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The Magic of Vermeer
1632 – 1675

Review of the talk by Eveline Eaton
on April 24th 2019
Eveline Eaton

This was a welcome repeat visit by Eveline and it quickly became apparent that we were about to experience a fascinating insight into “The Magic of Vermeer”.

Initially she reminded us that, during this period, although more paintings were being produced in Holland than in any other country, Vermeer’s work is very rare as in his short life he only painted about 35 or 36.  He worked very slowly and he often received letters saying “I am still waiting for my painting”.  So exquisite was his work recipients must have felt that the final result was worth waiting for.

Eveline showed us some examples of the work of other Dutch artists of the time.  Some of these probably had an influence on Vermeer.  Many, however, tended to give an allegorical or moral meaning as in Jan Steen’s “Merrymaking in a Tavern” which appears to issue a warning of where dancing may lead.  Vermeer’s work merely depicted observations of life.  He was a master at intimate genre paintings in which the principal figures, mainly female, are invariably engaged in some everyday activity.  Cityscapes were not common at the time but Vermeer also painted “The Little Street” and a “View of Delft” which has a photographic quality.

Painting View of Delft
Johannes Vermeer, View of Delft, 1660 - 1661, Mauritshuis

Vermeer lived out his life in the city of Delft.  His father was a silk worker who also dealt in paintings.  In 1653 he married a Catholic girl and converted to Catholicism.  They had at least 7 girls and 3 boys so providing for a large family was not easy.  It was fortunate that his mother in law was very wealthy.

Painting The Milkmaid
Johannes Vermeer, The Milkmaid, circa 1660, Rijksmuseum

Originally, he painted biblical and mythological scenes but his first genre painting, “The Procuress” shows the use of his usual pigments such as ultramarine in the blue jug and lead-tin-yellow in the jacket of the woman.  Ultramarine is extracted from lapis lazuli and was very expensive.  He frequently used bright splashes of red as in “Girl with a Red Hat” and in the bright dress of the young girl in “The Lady with the Wine Glass”.  Lemons, which were new at this time, also feature in this picture.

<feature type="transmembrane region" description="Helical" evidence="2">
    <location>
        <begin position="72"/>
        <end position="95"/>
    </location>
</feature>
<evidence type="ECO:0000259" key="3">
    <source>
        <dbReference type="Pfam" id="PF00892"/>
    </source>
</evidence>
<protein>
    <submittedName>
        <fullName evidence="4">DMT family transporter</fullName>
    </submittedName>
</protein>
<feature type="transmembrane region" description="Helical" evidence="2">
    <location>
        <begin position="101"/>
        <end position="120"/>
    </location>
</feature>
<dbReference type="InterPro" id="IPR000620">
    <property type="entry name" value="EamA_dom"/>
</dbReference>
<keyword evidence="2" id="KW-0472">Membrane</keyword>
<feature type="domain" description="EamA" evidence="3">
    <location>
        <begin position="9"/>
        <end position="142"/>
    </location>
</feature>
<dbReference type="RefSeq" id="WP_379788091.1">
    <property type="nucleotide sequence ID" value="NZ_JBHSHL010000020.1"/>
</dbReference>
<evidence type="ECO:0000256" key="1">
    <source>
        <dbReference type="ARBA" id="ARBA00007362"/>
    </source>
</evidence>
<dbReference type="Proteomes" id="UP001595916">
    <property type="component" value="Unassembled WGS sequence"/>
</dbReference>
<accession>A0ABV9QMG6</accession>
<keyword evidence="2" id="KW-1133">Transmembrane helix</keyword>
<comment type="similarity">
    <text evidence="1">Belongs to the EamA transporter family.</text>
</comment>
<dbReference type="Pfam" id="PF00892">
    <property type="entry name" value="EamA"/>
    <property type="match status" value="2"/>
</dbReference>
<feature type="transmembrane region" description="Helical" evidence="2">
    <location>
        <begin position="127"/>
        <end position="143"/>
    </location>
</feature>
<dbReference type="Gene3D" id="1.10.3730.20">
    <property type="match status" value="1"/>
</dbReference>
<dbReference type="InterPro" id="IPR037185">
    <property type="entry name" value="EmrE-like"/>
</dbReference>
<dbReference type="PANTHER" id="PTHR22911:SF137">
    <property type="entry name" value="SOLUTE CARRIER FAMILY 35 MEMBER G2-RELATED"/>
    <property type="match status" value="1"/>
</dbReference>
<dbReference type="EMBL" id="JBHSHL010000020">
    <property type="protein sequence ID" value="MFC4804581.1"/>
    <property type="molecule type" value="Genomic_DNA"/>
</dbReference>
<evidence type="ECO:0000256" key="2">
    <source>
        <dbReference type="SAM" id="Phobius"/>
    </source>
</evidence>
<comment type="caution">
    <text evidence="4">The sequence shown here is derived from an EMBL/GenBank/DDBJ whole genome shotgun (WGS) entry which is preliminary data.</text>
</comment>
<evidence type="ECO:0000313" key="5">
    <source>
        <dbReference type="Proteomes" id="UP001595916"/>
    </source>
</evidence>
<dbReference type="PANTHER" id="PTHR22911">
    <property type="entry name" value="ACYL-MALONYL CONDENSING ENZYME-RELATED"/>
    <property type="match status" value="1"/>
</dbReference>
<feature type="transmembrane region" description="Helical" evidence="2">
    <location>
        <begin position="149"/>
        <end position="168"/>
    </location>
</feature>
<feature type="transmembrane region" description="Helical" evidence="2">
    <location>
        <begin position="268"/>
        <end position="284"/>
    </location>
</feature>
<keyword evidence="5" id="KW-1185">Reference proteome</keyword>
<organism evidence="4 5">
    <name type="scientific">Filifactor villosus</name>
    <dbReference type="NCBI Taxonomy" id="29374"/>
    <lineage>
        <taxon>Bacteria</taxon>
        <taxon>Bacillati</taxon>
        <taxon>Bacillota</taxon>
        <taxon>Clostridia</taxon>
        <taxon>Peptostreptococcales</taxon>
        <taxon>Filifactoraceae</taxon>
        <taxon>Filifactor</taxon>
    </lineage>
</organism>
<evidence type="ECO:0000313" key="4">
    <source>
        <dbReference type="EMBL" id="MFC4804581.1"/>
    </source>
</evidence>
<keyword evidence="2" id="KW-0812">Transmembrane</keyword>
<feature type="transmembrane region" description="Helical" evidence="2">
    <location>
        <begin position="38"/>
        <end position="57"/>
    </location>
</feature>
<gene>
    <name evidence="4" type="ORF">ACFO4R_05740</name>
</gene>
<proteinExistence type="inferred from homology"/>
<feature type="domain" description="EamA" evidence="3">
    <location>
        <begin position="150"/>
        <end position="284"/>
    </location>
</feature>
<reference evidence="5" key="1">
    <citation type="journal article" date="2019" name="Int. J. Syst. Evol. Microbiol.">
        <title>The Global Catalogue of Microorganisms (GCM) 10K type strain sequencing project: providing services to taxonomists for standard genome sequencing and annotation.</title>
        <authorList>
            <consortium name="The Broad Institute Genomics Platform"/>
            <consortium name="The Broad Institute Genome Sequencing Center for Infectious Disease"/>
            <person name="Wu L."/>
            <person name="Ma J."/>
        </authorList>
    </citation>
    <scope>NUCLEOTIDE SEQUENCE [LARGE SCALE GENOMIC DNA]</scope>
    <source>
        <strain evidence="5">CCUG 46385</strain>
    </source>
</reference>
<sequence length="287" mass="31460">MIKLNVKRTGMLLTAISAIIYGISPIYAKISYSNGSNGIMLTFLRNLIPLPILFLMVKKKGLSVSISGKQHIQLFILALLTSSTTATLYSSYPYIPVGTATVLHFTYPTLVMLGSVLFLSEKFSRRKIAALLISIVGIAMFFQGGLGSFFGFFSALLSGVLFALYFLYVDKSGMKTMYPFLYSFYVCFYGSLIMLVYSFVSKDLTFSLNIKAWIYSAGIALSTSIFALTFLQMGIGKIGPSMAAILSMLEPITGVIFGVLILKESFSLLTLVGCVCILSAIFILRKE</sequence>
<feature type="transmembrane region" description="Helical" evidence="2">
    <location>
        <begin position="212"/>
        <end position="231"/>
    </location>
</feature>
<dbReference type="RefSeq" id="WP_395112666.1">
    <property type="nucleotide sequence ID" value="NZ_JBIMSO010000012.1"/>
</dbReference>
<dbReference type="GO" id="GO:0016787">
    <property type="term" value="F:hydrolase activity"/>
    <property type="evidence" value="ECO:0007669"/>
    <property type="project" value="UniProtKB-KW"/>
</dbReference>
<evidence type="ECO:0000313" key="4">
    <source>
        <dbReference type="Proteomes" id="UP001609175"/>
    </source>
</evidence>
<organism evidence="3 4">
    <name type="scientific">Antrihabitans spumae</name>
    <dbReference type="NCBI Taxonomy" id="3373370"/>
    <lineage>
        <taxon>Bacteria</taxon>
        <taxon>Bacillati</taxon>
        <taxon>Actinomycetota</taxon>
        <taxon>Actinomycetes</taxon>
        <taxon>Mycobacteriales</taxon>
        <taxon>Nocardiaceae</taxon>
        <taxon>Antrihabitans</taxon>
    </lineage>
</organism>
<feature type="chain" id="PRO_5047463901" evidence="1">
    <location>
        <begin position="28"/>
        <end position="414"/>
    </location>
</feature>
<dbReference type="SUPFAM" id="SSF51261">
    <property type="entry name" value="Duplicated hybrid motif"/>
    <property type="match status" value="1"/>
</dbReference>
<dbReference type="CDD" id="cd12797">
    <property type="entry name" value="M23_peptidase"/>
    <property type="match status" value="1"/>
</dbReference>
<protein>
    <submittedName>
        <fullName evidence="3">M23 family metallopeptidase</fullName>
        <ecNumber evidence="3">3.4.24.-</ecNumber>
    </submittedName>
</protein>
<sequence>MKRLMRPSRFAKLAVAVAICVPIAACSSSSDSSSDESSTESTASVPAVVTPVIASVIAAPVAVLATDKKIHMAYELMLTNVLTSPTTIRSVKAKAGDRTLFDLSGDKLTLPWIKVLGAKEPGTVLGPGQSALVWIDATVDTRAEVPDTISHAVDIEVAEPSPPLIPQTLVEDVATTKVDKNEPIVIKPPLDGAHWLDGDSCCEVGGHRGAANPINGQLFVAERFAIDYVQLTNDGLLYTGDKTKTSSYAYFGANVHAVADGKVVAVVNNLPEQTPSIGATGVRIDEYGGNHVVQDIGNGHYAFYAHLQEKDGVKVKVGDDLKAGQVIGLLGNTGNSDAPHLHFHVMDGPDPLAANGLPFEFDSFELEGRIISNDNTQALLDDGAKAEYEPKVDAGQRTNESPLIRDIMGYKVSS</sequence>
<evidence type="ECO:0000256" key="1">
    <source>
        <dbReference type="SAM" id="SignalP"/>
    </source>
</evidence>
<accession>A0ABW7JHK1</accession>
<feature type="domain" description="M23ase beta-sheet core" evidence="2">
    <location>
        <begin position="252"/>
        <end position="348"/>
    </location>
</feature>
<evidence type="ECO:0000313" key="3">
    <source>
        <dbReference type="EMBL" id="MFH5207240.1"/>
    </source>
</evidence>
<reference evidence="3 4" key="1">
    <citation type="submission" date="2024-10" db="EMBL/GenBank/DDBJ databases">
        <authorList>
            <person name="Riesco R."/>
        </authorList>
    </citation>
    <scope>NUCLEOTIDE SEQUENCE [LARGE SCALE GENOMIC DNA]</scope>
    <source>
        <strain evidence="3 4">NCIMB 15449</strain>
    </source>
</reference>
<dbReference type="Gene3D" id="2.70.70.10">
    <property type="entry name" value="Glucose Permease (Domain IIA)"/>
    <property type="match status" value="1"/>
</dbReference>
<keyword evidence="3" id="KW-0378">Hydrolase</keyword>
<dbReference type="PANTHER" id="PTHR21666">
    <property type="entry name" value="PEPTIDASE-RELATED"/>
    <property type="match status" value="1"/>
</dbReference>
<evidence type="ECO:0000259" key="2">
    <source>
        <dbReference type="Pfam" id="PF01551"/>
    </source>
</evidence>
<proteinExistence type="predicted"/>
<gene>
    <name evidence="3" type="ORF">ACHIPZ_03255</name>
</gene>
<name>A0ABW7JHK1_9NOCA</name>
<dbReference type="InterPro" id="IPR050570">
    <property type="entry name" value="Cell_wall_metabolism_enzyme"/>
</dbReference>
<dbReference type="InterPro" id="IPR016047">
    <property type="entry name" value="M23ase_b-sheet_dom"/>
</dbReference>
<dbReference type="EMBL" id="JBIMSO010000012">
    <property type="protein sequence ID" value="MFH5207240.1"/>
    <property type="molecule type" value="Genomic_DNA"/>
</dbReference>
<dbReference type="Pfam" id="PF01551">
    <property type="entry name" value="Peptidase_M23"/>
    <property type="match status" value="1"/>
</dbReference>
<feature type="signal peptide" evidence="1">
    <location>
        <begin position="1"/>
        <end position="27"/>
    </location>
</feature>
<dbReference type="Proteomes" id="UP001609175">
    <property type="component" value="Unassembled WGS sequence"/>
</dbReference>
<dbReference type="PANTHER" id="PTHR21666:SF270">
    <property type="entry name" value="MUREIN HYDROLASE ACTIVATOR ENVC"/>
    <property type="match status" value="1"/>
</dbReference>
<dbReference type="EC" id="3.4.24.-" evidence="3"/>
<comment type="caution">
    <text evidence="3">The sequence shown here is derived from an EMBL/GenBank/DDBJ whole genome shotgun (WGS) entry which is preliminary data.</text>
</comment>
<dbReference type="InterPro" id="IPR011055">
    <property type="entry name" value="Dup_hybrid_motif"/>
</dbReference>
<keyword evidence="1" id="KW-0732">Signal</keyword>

Most of his paintings show a restricted range of interiors, often with the light coming in from an open window.  He was a master at depicting the way in which light illuminates objects.  In several of his paintings including “Girl Reading a Letter at an Open Window” we also see drapery used.  Letters, musical instruments and everyday objects were common elements in his paintings.  Maps often appear as decorations on the walls.

As the image of “The Concert” appeared Eveline asked a casual question. “Has any one seen this picture recently?”  Fortunately, no hands were raised as it was the one stolen from Boston in 1990.  Most of his paintings are, of course, in museums and art galleries but someone, somewhere has a missing Vermeer in their possession!

His paintings have a calm serenity and a timeless appeal and if I could have just one on my wall it would be “The Milkmaid”.  Through the plain leaded window intense light is cast upon the scene.  Contrasting textures and glazes vie for attention and everyday objects are there in abundance.  The bread looks as though you could pick it up and eat it and one is tempted to dip one’s finger into the milk.  In the clothing of the female figure he uses his familiar colour range executed with his usual free flowing brush work.  This painting contains so many of the features which epitomise his work.

Thank you, Eveline, for sharing the “magic” of such a great artist.

Marian Heathcote

Related links

Eveline Eaton's website
Johannes Vermeer catalog raisonné, 1908, which holds a comprehensive collection of high quality images of Vermeer's works.